- Continued working with the Junior Board, recruiting new members and planning activities to take place post-pandemic.
- Earned the Equus Foundation’s Messenger designation, the highest that can be earned.

Our goal of becoming known as experts in the industry was furthered by a “Barn in a Box” project wherein flow charts, copies of relevant documents, and documentation of processes and procedures are being collected. This project began in 2019 and has launched. Over 200 volunteer management professionals have signed up for the Volunteer Management class, proving a significant need for training in the area.

How we listen

SOURCE: Self-reported by organization

Seeking feedback from people served makes programs more responsive and effective. Here’s how this organization is listening.

done We shared information about our current feedback practices.
  • Who are the people you serve with your mission?

    We serve adults and children with disabilities and special circumstances from low-income families as well as veterans and their families.

  • How is your organization collecting feedback from the people you serve?

    Electronic surveys (by email, tablet, etc.), Paper surveys, Focus groups or interviews (by phone or in person), Case management notes, Suggestion box/email,

  • How is your organization using feedback from the people you serve?

    To identify and remedy poor client service experiences, To identify bright spots and enhance positive service experiences, To make fundamental changes to our programs and/or operations, To inform the development of new programs/projects, To identify where we are less inclusive or equitable across demographic groups, To strengthen relationships with the people we serve, To understand people's needs and how we can help them achieve their goals,

  • What significant change resulted from feedback?

    During covid, we let students come twice a week since many students were unable to come due to being very high risk. Once more students were able to come, though, we went back to once a week. Having students out twice a week is a goal for the future. We also added some Barn Buddies classes because so many parents indicated that their children struggled with friendships.

  • With whom is the organization sharing feedback?

    The people we serve, Our staff, Our board, Our funders, Our community partners,

  • How has asking for feedback from the people you serve changed your relationship?

    I think we continue to maintain a relationship built on trust and mutual benefit. They appreciate the opportunity to share their ideas and we have implemented them when able.

  • Which of the following feedback practices does your organization routinely carry out?

    We collect feedback from the people we serve at least annually, We aim to collect feedback from as many people we serve as possible, We take steps to ensure people feel comfortable being honest with us, We look for patterns in feedback based on people’s interactions with us (e.g., site, frequency of service, etc.), We engage the people who provide feedback in looking for ways we can improve in response, We act on the feedback we receive, We tell the people who gave us feedback how we acted on their feedback, We ask the people who gave us feedback how well they think we responded,

  • What challenges does the organization face when collecting feedback?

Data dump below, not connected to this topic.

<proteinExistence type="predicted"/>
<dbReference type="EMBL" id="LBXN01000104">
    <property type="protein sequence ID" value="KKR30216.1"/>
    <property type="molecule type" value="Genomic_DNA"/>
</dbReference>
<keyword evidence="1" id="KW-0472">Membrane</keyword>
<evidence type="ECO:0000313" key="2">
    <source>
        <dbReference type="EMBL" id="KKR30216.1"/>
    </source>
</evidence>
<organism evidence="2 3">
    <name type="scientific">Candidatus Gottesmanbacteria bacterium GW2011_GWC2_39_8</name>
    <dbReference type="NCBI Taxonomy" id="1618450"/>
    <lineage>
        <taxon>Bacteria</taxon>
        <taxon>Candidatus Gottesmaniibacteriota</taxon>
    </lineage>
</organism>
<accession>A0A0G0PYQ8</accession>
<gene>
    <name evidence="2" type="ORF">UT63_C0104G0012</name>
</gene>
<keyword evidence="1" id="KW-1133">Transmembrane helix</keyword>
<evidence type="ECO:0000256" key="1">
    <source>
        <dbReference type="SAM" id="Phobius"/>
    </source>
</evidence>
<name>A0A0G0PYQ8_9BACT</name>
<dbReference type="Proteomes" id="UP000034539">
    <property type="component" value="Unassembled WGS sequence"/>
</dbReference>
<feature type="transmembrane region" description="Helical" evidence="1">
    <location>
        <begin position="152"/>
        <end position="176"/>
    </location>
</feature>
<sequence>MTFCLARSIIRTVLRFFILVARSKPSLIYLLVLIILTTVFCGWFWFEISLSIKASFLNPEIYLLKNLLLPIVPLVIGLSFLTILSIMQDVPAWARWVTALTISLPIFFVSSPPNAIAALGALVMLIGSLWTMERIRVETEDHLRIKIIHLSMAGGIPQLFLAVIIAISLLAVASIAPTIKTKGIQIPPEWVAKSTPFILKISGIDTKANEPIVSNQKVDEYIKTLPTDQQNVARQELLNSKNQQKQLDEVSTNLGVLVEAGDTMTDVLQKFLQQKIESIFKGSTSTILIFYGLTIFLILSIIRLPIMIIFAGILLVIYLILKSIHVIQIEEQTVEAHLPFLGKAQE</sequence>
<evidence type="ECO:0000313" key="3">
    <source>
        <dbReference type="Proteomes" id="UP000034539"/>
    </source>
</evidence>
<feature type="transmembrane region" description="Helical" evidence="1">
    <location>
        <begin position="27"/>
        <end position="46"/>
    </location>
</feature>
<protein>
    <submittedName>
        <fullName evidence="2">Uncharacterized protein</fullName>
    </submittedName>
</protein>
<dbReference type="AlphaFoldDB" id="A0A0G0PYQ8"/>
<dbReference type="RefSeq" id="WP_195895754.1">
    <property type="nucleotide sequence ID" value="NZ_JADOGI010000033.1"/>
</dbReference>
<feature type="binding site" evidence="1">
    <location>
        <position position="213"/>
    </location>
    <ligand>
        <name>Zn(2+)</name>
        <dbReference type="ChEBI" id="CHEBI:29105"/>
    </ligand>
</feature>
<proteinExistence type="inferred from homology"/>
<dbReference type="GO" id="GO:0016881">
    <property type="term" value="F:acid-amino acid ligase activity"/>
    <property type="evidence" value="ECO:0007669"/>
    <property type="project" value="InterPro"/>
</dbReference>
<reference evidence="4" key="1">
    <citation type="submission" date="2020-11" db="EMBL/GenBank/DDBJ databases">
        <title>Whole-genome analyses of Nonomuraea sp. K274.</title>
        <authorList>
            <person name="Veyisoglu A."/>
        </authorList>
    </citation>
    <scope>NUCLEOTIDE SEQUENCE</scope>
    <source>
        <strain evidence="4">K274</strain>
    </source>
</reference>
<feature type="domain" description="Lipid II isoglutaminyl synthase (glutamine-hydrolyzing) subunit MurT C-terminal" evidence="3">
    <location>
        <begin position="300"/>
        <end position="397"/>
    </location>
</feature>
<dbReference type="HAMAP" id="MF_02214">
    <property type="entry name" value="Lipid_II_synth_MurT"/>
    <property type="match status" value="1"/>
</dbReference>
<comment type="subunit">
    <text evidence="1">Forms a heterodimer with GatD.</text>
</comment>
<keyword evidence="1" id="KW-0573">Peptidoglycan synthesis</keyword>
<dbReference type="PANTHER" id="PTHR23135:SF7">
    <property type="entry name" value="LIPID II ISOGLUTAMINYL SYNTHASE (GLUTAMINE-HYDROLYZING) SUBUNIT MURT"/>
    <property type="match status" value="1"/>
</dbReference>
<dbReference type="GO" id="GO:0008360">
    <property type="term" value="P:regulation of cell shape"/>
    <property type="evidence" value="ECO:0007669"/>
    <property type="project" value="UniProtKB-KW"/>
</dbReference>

It is difficult to get the people we serve to respond to requests for feedback,

Financials

RED BARN FOUNDATION
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Operations

The people, governance practices, and partners that make the organization tick.

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Connect with nonprofit leaders

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  • Analyze a variety of pre-calculated financial metrics
  • Access beautifully interactive analysis and comparison tools
  • Compare nonprofit financials to similar organizations

Want to see how you can enhance your nonprofit research and unlock more insights? Learn More about GuideStar Pro.

RED BARN FOUNDATION

Board of directors
as of 08/10/2022
SOURCE: Self-reported by organization
Board chair

Joy O'Neal

Joy O'Neal

Emmet O'Neal

Alexis Braswell

Board leadership practices

SOURCE: Self-reported by organization

GuideStar worked with BoardSource, the national leader in nonprofit board leadership and governance, to create this section.

  • Board orientation and education
    Does the board conduct a formal orientation for new board members and require all board members to sign a written agreement regarding their roles, responsibilities, and expectations? Yes
  • CEO oversight
    Has the board conducted a formal, written assessment of the chief executive within the past year ? Yes
  • Ethics and transparency
    Have the board and senior staff reviewed the conflict-of-interest policy and completed and signed disclosure statements in the past year? Yes
  • Board composition
    Does the board ensure an inclusive board member recruitment process that results in diversity of thought and leadership? Yes
  • Board performance
    Has the board conducted a formal, written self-assessment of its performance within the past three years? Yes

Organizational demographics

SOURCE: Self-reported; last updated 6/22/2022

Who works and leads organizations that serve our diverse communities? GuideStar partnered on this section with CHANGE Philanthropy and Equity in the Center.

Leadership

The organization's leader identifies as:

Race & ethnicity
White/Caucasian/European
Gender identity
Female
Sexual orientation
Decline to state
Disability status
Decline to state

Race & ethnicity

Gender identity

 

Sexual orientation

No data

Disability